Most of us have certain likes and dislikes when it comes to our food preferences — some foods we hate to eat while some we swear by.
Experts say that more often than not, this is based on an irrational dislike from your childhood or even that the food hasn’t been prepared the right way. But by refraining from certain foods, you may actually be missing out on certain nutrients which are so essential for good health. Here are some of the most commonly hated foods, which you should include in your diet…
Unless you’re allergic to mushrooms, there is no reason why you shouldn’t include them in your diet. Make an effort and get used to the taste and texture of mushrooms, which are rich in proteins and B vitamins and are also the only vegetable to naturally contain Vitamin D.
This crunchy vegetable is full of nutrients like vitamin K, potassium and folate, is known to lower blood pressure and is also low in calories. Blend some celery and add it to a soup.
Rich in vitamins K, C and omega-3 fatty acids, Brussels sprouts are also high in cancer-fighting substances (glucosinolates). To ensure that they tempt your tastebuds, opt for fresh sprouts rather than frozen, and never overcook them so as to avoid their unpleasant smell.
Are you among those who is put off simply by the smell of fish and consequently refuses to touch it? Whether it is the smell, texture or bones that put you off, here’s something that will help change your mind. Fish have great sources of protein and the oily kinds are also packed with omega-3 fatty acids, which is good for your heart and brain. To make fish more appetising, have it with a healthy marinade to enhance its flavour.
Some people dislike tomatoes in any form, while others stay away from the raw fruit but have no qualms about eating it in a sauce or cooked form. Fortunately research says that the antioxidant lycopene is better absorbed by your body when it is eaten in a processed/ cooked form than the raw variety. Lycopene is known to fight heart disease and cancer.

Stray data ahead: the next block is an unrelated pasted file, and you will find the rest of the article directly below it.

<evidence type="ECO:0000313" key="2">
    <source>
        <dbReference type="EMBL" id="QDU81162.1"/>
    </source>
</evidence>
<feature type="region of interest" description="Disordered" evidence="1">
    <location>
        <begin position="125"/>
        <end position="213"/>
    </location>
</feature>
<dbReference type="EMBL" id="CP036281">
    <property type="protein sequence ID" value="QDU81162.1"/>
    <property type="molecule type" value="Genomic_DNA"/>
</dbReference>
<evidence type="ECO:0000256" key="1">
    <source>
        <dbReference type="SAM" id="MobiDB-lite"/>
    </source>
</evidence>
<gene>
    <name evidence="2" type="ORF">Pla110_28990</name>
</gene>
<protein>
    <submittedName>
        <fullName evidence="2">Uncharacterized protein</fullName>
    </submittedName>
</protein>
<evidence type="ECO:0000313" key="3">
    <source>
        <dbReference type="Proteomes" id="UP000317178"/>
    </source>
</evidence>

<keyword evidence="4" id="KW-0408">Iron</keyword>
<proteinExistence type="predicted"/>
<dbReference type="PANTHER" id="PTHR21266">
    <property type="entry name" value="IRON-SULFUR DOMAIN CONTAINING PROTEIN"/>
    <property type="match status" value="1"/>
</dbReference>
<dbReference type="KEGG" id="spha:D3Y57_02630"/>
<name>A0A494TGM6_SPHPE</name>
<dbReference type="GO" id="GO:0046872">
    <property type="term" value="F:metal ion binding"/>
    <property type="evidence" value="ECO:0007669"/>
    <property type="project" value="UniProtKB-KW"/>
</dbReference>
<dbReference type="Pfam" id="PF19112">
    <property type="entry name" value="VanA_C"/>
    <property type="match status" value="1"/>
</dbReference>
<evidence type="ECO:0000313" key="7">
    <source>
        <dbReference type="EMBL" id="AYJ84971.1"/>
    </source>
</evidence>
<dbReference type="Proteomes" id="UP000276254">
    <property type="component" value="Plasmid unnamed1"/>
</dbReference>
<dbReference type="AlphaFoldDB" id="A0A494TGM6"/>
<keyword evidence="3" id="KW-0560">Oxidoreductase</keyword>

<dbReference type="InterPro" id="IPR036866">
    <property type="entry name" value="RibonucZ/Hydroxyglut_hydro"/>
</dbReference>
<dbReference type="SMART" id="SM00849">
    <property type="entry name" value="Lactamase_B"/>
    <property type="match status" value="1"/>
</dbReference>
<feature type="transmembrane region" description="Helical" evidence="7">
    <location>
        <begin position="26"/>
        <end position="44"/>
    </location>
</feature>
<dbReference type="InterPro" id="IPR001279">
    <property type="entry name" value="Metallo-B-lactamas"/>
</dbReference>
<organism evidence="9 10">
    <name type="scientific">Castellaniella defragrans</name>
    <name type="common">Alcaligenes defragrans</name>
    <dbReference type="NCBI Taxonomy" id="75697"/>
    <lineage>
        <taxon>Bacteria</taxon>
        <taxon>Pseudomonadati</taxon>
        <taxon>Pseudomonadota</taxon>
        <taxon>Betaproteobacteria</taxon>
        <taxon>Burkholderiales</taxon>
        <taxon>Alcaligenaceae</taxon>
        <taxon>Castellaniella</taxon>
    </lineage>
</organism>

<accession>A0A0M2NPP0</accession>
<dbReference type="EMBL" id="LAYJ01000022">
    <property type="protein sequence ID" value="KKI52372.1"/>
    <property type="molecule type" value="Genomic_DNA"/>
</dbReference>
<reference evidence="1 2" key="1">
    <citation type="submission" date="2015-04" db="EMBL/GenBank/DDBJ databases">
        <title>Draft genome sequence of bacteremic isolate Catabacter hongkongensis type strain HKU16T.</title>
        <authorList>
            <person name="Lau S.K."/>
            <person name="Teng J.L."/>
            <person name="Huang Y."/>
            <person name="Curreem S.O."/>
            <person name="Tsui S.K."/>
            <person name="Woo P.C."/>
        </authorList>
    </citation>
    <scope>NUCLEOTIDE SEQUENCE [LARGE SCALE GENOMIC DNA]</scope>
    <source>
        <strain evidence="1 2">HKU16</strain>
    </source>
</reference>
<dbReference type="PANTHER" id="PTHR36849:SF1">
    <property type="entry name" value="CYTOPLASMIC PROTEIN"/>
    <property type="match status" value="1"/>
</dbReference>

If not cooked correctly, almost no one will say they like broccoli. So instead, skip soggy, boiled broccoli for a recipe that is tastier. Rich in antioxidants, you could try lightly roasting broccoli with olive oil, garlic and seasoning.
Tofu has a great protein quantities, cholesterol-lowering properties and contains phytoestrogens, which are known to help alleviate symptoms of menopause. To give it some flavour, experts recommend marinating it with soy sauce before cooking.
The texture of avocados may seem unappetising but this healthy fruit is high in vitamin E, potassium and essential fatty acids and great for your heart and skin. Blend avocados with lemon juice, oil and seasoning. It becomes a healthy alternative to mayonnaise.
Peanut butter has several health benefits, which include lowering cholesterol levels and keeping heart disease at bay. To dilute the stickiness of the spread, add it to a salad dressing.